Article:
RE: [Harp-L] History of harp tuning; Chrom Tuning

(Hmmm... I see those weird characters on Harp-L postings are affecting quite
a few posts, not just mine. Punctuation marks and apostrophes seem to
trigger all sorts of bizarre gobbledegook. I've switched to Plain Text
instead of HTML formatting, but it still keeps happening. The Harp-L
underlying code must be hyper-sensitive! Moderator: is this something you
can give guidance on, or try to adjust?).

Back to the topic.... Touché, Slim! (that's supposed to be touché with an
accent on the e, but God knows how it will come out in Harp-L!). You're
right: I'm a masochist too, using lots of different tunings and making
several major changes in base tunings over the years. We just enjoy
torturing ourselves in slightly different ways :-)

You make very good arguments for sticking with the one layout, Slim (Solo on
chromatic in your case). As it happens, I think the wind is in your
direction. I'm working on a couple of new chromatic harmonica designs that
will give players access to more enharmonic note choices and greater
expression. They will work with any tuning, including Solo, for those who
want their familiar layout but some tasty extras thrown in. Hope to announce
them within a couple of months.

Brendan Power

-----Original Message-----
From: Slim Heilpern [mailto:slim@xxxxxxxxxx] 
Sent: 17 May 2014 16:14
To: brendan power; harp-l harp-l
Cc: The Iceman
Subject: Re: [Harp-L] History of harp tuning; Chrom Tuning

Touch.ANi! It's true, I'm just trying to justify my love of the tuning.

But I'm actually serious about this -- not as a reason to learn solo tuning,
but as an added benefit. Anyway, it's certainly no more masochistic then
learning a bunch of different tunings ;-).

I don't think any chromatic harmonica tuning gives you the natural speed and
flexibility of an instrument like the saxophone. While true for most
instrument layouts, some licks allow you to speak more fluently than others
and with harmonica we need all the help we can get due to the difficulty of
things like legato interval jumps, the need to change breath direction when
playing legato, and such. We find that certain fingerings allow the
instrument to fly whereas others are a struggle to play musically. A classic
example in solo tuning would be one of Stevie Wonder's (apparently) favorite
chromatic runs playing A Bb B C and back down again. It's all inhale and
button pushes, so you can do it very, very fast with a bit of practice. The
same all-draw pattern starting on different holes gives you very different
results (they are all very cool, but only the A to C gives you the chromatic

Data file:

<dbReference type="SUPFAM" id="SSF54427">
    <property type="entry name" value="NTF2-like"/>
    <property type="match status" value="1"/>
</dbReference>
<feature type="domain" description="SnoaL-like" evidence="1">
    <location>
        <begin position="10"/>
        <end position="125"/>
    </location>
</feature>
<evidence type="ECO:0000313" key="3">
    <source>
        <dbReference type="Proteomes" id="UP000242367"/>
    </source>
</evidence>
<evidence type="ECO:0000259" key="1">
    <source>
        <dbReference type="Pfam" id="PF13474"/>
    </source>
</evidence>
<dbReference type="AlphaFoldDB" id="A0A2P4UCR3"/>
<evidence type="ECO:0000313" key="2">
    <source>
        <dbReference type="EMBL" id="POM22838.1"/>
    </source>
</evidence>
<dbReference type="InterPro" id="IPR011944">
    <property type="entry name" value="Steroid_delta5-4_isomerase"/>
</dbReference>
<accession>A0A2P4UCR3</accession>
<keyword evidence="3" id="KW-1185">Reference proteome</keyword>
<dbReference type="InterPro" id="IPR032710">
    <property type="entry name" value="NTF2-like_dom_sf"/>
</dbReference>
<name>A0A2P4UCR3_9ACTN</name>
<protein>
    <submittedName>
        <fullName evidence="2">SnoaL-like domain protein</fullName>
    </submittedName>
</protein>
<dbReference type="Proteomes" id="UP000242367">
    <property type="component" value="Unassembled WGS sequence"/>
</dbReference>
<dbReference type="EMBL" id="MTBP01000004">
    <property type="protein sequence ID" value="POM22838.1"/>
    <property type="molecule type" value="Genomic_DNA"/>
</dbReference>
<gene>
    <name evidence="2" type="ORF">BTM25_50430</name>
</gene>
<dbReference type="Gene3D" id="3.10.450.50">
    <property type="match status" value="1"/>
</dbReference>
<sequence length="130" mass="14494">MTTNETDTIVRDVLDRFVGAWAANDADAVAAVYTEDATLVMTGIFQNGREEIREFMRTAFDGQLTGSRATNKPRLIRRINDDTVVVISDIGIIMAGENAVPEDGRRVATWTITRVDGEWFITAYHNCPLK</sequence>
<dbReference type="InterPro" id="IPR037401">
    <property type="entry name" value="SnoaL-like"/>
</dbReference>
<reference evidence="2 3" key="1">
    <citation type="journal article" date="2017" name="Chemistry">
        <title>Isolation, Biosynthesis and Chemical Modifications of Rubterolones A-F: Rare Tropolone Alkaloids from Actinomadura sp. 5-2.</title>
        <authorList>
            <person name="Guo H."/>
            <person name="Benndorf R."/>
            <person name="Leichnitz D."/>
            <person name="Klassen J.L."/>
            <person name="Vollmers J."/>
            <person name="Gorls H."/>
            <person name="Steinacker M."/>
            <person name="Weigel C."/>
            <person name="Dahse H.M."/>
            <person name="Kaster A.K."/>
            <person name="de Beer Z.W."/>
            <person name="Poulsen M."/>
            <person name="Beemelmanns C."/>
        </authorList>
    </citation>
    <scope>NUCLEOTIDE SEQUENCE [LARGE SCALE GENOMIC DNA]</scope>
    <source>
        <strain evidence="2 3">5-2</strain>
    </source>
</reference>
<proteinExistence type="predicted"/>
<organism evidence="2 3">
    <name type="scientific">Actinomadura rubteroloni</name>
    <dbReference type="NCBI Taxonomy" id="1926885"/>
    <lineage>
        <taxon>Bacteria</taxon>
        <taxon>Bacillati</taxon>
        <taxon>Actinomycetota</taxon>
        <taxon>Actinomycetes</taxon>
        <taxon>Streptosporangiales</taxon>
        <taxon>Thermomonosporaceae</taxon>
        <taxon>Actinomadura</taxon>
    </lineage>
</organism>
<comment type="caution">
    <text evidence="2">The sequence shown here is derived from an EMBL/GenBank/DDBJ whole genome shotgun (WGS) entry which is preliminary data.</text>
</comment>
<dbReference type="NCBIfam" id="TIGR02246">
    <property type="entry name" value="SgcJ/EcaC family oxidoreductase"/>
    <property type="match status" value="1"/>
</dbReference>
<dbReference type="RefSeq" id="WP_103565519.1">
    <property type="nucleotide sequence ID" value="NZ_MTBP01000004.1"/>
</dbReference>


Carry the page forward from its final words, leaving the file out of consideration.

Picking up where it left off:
scale). This certainly makes the instrument harder to learn, but for your
listeners, assuming you improvise in a variety of keys, they won't tend to
hear the same boring licks from key to key because you won't tend to play
them, you find different licks that work better in those keys.

You could of course get the same result with a more logical tuning by
switching harmonicas between tunes, or forcing yourself to find different
licks to play from tune to tune. Without meaning to offend anyone, I'll just
say that of the harp players I've heard that switch instruments to play in
different keys (achieving a similar result to having a logical chromatic
layout), only the very best don't bore me by playing the same licks in every

On the other hand, I love listening to the great jazz button accordion
players (who use a logical tuning layout), but there's so much speed built
into that instrument in the first place that the situation is different --
unlike harmonica, there seems to be little that you can't do on that

Anyway, I'm positioning the variety-across-keys argument as a pleasant side
effect from having learned solo tuning, not a reason to learn it in the
first place. It would certainly be easier to learn to play in multiple keys
on augmented, diminished, or perhaps other tunings. But if I were starting
from scratch, knowing what I know now, I would probably still start with
solo, because I'd want to be able to copy from the masters, most of whom
play solo tuning. I'd want to be able to play an off-the-shelf axe. And I'd
want to know that the things I've heard the masters play can actually be
done on my instrument too -- without knowing that, I might not have the
confidence to feel I could do it too with enough practice. It's the inertia
thing, and it's questionable whether that's worth fighting against. But
that's just me -- I love hearing others take the plunge into alternate
tunings. I think they're brave and I wish them great success in their

- Slim.

On May 17, 2014, at 3:28 AM, Brendan Power wrote:

> ...
> Slim makes a more interesting point by actually celebrating the fact 
> that you have to learn 12 patterns to play in all keys on Solo tuning, 
> instead of just 3 in Diminished (or even 2 is you half valve and bend 
> to get the necessary notes):
> "Another angle on what I'll call the logical tunings (diminished and 
> augmented come to mind), is that the fewer 'fingerings' (for lack of a 
> better term) required to play in all keys, the less variety you'll 
> have when switching keys. With the illogical solo tuning, every key on 
> the chrom is a new world, with different strengths, different usable 
> double-stops and chords, different available ornaments -- that's one 
> of the things I love about it, it's not boring."
> That's a clever riposte! Good for masochists, certainly. Taking that 
> logic, I wonder if there was a way to make it even more difficult for 
> you Slim, and therefore presumably more enjoyable ;-)

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